Posted: January 28, 2015 | Author: Donald | Filed under: Uncategorized | Tags: Alicia Vikander, Appropriate Behavior, Boyd Holbrook, Brenton Thwaites, Cecilia Frugiuele, Chloȅ Sevigny, Desiree Akhavan, Elisabeth Banks, Ewan McGregor, Halley Feiffer, Jacob Lofland, John Collee, Josh Lucas, Julius Avery, Little Accidents, Matt Noble, Nash Edgerton, Sara Colangelo, Scott Adsit, Son of a Gun | Leave a comment »
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Three movies have opened recently that are driven by characters studies, even in the case of the one that is also driven by a prison break and robbery of a gold refinery. It’s not a bad way to start the new year, even if one of them, as far as I’m concerned, doesn’t work on any level.
Little Accidents takes place in a small town that depends on coal mining for its existence. When a cave in leaves a sole survivor, he gets caught between two factions: the miners who want him to blame the company so they can be sued for compensation, and the miners who want him to say it was an accident because if the mine owners are held at fault, the mine will close and there’ll be no more work.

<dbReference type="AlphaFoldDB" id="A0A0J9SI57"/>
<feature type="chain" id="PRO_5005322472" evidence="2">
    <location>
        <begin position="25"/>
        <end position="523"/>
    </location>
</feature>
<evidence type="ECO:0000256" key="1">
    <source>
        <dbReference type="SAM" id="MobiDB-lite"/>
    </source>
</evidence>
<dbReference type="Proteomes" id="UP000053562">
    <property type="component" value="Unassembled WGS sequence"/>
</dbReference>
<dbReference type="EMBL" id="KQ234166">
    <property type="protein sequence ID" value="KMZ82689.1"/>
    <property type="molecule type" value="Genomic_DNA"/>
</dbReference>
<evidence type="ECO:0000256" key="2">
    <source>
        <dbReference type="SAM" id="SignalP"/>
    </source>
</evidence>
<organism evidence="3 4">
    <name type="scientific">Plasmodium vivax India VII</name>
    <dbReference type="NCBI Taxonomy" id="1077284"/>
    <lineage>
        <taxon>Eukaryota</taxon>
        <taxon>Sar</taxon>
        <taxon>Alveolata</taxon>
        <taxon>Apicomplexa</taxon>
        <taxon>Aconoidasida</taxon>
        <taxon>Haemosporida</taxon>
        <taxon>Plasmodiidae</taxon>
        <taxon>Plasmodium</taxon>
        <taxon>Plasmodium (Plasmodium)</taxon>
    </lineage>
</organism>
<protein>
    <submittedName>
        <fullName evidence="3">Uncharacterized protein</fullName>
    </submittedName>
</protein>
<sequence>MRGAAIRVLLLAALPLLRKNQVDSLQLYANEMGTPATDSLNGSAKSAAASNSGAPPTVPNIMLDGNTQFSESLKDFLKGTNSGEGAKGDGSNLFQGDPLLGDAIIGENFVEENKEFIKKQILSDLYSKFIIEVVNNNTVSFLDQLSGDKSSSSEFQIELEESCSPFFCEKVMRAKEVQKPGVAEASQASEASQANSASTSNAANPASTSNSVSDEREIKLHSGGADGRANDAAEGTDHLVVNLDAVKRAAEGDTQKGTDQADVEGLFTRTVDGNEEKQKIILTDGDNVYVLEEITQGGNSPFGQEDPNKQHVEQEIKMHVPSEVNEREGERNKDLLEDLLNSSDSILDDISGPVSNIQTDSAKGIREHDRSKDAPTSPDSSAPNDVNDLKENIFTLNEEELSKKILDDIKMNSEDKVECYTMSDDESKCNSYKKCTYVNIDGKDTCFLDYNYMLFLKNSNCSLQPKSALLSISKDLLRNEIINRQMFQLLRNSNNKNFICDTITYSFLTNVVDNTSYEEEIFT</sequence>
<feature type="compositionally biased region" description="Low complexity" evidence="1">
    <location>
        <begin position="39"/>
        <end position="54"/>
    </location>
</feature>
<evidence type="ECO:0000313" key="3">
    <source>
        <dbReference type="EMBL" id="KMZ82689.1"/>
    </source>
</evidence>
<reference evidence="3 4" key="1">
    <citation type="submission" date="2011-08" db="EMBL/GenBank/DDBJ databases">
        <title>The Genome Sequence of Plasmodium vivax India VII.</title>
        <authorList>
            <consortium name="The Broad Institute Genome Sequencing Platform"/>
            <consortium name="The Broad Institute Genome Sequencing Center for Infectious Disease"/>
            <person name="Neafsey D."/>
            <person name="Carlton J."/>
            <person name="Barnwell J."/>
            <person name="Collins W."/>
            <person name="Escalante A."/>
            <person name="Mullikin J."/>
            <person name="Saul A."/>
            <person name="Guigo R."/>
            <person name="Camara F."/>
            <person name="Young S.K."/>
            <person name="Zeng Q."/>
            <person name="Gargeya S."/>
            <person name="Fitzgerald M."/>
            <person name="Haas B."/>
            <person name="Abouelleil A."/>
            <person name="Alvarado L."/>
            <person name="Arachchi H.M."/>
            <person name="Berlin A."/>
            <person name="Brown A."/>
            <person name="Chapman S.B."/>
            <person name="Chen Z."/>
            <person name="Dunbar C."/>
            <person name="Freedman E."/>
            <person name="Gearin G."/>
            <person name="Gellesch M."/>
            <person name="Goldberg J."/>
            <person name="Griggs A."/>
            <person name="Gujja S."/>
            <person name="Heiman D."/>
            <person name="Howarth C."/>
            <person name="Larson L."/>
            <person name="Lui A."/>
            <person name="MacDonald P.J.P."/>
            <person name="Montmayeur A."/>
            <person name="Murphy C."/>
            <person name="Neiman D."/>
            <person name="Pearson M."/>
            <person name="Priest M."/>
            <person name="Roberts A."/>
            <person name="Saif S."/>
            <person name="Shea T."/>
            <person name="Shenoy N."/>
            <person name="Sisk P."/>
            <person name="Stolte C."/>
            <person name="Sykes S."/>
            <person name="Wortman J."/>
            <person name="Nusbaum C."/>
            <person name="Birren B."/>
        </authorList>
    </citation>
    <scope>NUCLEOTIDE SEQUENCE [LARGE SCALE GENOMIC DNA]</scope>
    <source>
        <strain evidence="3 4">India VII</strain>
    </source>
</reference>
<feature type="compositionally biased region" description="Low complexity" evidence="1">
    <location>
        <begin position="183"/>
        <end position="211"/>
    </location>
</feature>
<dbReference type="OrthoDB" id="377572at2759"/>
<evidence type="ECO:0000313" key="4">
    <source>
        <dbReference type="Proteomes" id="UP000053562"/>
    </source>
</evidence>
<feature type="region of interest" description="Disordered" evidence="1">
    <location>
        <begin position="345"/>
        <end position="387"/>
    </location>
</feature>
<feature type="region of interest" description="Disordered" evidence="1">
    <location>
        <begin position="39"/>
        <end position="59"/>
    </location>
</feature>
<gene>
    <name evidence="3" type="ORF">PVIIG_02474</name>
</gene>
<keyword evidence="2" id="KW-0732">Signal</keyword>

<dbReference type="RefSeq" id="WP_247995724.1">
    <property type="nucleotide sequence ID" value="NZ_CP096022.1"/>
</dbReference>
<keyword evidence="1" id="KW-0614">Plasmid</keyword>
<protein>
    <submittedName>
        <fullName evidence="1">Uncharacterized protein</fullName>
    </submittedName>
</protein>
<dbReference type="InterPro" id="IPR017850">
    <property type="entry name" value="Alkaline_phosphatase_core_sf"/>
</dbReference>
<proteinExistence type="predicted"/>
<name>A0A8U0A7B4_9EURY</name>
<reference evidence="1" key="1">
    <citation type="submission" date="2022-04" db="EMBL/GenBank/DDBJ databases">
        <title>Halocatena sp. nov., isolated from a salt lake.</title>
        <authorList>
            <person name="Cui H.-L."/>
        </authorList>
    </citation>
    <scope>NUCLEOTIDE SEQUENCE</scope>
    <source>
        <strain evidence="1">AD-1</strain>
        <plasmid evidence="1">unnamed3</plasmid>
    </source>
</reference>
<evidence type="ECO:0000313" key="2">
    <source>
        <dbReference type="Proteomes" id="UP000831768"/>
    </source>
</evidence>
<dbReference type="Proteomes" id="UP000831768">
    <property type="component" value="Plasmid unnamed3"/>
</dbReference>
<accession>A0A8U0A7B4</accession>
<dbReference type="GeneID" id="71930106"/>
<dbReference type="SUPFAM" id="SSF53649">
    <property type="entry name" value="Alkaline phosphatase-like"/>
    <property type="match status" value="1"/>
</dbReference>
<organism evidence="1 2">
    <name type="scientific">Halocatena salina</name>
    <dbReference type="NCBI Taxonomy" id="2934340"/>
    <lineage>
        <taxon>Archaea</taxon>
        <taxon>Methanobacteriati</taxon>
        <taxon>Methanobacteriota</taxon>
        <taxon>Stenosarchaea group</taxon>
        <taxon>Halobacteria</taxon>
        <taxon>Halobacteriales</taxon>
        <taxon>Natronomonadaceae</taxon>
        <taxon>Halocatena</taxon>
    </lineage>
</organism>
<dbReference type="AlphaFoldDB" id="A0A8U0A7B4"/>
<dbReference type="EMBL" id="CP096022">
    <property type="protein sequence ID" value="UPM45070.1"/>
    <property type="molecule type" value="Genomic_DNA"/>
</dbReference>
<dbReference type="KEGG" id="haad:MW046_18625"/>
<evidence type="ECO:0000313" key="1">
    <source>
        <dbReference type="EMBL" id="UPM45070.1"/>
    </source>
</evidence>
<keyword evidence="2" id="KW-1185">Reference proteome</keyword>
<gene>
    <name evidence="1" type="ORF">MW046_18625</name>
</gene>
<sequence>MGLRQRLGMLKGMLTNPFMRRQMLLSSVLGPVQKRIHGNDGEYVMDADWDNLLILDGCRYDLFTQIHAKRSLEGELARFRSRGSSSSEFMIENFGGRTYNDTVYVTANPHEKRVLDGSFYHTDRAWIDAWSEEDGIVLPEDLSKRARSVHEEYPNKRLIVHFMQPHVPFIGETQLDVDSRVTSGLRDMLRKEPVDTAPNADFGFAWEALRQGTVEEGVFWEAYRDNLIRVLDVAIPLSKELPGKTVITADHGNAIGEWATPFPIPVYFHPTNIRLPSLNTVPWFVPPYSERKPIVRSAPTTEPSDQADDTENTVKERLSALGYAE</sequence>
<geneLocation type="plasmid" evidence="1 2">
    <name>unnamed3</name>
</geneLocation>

Meanwhile, the teenage son of the mine manager continually bullies the son of a miner who has died. When a fight ensues, the miner’s son accidentally kills the manager’s son and hides the body, causing a city wide search.
Finally, the wife of the manager, upset over the disappearance of her son and her suspicion that her husband was responsible in some way for the cave in, finds her life slipping away from her.
The three characters, Amos, the survivor; Owen, the miner’s son; and Diane, the manager’s wife, slowly find their lives intersecting as they become involved in some way with each other: Amos and Diane have an affair while Owen does yard work for Diane while Diane begins to treat him as a surrogate son and Amos becomes a kind of father figure to Owen.
Little Accidents is written and directed by Sara Colangelo and is one of those small movies that are rich in depth of characterization. The people are leading lives of quiet desperation, but Colangelo shows them such understanding and sympathy that you can’t help but be deeply moved in how they work through the difficulties that have suddenly shown up in their lives. Read the rest of this entry »